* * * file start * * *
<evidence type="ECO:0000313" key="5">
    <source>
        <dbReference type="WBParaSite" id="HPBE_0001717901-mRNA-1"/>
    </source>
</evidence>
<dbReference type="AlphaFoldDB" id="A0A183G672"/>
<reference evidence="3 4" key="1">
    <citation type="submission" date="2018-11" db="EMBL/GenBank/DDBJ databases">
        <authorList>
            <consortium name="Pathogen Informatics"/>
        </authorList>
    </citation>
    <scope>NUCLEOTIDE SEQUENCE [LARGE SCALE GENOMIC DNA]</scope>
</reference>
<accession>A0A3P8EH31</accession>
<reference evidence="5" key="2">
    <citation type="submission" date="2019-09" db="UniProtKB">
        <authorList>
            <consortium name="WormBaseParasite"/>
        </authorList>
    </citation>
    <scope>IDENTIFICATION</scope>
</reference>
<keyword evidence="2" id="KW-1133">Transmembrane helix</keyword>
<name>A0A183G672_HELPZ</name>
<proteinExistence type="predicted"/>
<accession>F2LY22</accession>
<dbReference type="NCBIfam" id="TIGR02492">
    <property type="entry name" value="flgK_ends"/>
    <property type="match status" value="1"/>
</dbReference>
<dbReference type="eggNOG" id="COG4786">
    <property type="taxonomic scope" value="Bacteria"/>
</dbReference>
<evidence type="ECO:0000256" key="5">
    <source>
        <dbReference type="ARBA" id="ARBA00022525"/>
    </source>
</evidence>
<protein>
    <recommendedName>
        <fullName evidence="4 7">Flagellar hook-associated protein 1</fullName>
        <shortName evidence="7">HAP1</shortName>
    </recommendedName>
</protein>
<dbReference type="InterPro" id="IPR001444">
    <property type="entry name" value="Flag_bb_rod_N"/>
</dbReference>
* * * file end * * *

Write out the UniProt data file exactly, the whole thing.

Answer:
<evidence type="ECO:0000313" key="5">
    <source>
        <dbReference type="WBParaSite" id="HPBE_0001717901-mRNA-1"/>
    </source>
</evidence>
<dbReference type="AlphaFoldDB" id="A0A183G672"/>
<reference evidence="3 4" key="1">
    <citation type="submission" date="2018-11" db="EMBL/GenBank/DDBJ databases">
        <authorList>
            <consortium name="Pathogen Informatics"/>
        </authorList>
    </citation>
    <scope>NUCLEOTIDE SEQUENCE [LARGE SCALE GENOMIC DNA]</scope>
</reference>
<accession>A0A3P8EH31</accession>
<reference evidence="5" key="2">
    <citation type="submission" date="2019-09" db="UniProtKB">
        <authorList>
            <consortium name="WormBaseParasite"/>
        </authorList>
    </citation>
    <scope>IDENTIFICATION</scope>
</reference>
<keyword evidence="2" id="KW-1133">Transmembrane helix</keyword>
<name>A0A183G672_HELPZ</name>
<proteinExistence type="predicted"/>
<accession>F2LY22</accession>
<dbReference type="NCBIfam" id="TIGR02492">
    <property type="entry name" value="flgK_ends"/>
    <property type="match status" value="1"/>
</dbReference>
<dbReference type="eggNOG" id="COG4786">
    <property type="taxonomic scope" value="Bacteria"/>
</dbReference>
<evidence type="ECO:0000256" key="5">
    <source>
        <dbReference type="ARBA" id="ARBA00022525"/>
    </source>
</evidence>
<protein>
    <recommendedName>
        <fullName evidence="4 7">Flagellar hook-associated protein 1</fullName>
        <shortName evidence="7">HAP1</shortName>
    </recommendedName>
</protein>
<dbReference type="InterPro" id="IPR001444">
    <property type="entry name" value="Flag_bb_rod_N"/>
</dbReference>